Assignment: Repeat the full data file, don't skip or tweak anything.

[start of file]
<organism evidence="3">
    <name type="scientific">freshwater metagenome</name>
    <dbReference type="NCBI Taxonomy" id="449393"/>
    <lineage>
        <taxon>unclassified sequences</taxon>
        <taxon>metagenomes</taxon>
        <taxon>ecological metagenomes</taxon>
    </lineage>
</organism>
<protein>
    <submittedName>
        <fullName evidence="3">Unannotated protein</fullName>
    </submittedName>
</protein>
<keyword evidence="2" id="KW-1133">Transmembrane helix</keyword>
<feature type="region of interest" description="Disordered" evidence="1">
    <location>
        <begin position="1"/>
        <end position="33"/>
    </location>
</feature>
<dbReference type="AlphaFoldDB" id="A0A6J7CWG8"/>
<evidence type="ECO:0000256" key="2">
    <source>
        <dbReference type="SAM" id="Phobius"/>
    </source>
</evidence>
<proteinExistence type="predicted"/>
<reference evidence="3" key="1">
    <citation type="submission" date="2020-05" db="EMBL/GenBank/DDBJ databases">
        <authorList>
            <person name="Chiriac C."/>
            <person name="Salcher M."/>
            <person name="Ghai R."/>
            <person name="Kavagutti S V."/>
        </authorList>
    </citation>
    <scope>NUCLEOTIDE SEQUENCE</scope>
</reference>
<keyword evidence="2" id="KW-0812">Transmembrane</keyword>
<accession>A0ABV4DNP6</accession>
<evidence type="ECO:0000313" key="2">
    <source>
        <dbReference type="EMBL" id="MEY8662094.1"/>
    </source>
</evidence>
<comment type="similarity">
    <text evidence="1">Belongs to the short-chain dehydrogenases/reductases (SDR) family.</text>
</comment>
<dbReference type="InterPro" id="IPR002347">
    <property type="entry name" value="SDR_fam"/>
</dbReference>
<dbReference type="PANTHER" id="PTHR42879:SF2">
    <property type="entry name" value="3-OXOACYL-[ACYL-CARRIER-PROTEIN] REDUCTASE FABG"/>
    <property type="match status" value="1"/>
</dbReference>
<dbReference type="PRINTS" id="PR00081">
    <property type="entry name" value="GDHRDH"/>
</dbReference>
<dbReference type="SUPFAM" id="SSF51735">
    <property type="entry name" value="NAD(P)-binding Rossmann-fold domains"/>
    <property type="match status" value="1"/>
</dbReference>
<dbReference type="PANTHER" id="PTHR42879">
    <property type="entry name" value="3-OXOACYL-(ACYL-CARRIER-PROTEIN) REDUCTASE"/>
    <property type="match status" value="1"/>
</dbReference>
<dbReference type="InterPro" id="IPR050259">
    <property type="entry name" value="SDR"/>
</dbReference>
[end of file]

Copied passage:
<organism evidence="3">
    <name type="scientific">freshwater metagenome</name>
    <dbReference type="NCBI Taxonomy" id="449393"/>
    <lineage>
        <taxon>unclassified sequences</taxon>
        <taxon>metagenomes</taxon>
        <taxon>ecological metagenomes</taxon>
    </lineage>
</organism>
<protein>
    <submittedName>
        <fullName evidence="3">Unannotated protein</fullName>
    </submittedName>
</protein>
<keyword evidence="2" id="KW-1133">Transmembrane helix</keyword>
<feature type="region of interest" description="Disordered" evidence="1">
    <location>
        <begin position="1"/>
        <end position="33"/>
    </location>
</feature>
<dbReference type="AlphaFoldDB" id="A0A6J7CWG8"/>
<evidence type="ECO:0000256" key="2">
    <source>
        <dbReference type="SAM" id="Phobius"/>
    </source>
</evidence>
<proteinExistence type="predicted"/>
<reference evidence="3" key="1">
    <citation type="submission" date="2020-05" db="EMBL/GenBank/DDBJ databases">
        <authorList>
            <person name="Chiriac C."/>
            <person name="Salcher M."/>
            <person name="Ghai R."/>
            <person name="Kavagutti S V."/>
        </authorList>
    </citation>
    <scope>NUCLEOTIDE SEQUENCE</scope>
</reference>
<keyword evidence="2" id="KW-0812">Transmembrane</keyword>
<accession>A0ABV4DNP6</accession>
<evidence type="ECO:0000313" key="2">
    <source>
        <dbReference type="EMBL" id="MEY8662094.1"/>
    </source>
</evidence>
<comment type="similarity">
    <text evidence="1">Belongs to the short-chain dehydrogenases/reductases (SDR) family.</text>
</comment>
<dbReference type="InterPro" id="IPR002347">
    <property type="entry name" value="SDR_fam"/>
</dbReference>
<dbReference type="PANTHER" id="PTHR42879:SF2">
    <property type="entry name" value="3-OXOACYL-[ACYL-CARRIER-PROTEIN] REDUCTASE FABG"/>
    <property type="match status" value="1"/>
</dbReference>
<dbReference type="PRINTS" id="PR00081">
    <property type="entry name" value="GDHRDH"/>
</dbReference>
<dbReference type="SUPFAM" id="SSF51735">
    <property type="entry name" value="NAD(P)-binding Rossmann-fold domains"/>
    <property type="match status" value="1"/>
</dbReference>
<dbReference type="PANTHER" id="PTHR42879">
    <property type="entry name" value="3-OXOACYL-(ACYL-CARRIER-PROTEIN) REDUCTASE"/>
    <property type="match status" value="1"/>
</dbReference>
<dbReference type="InterPro" id="IPR050259">
    <property type="entry name" value="SDR"/>
</dbReference>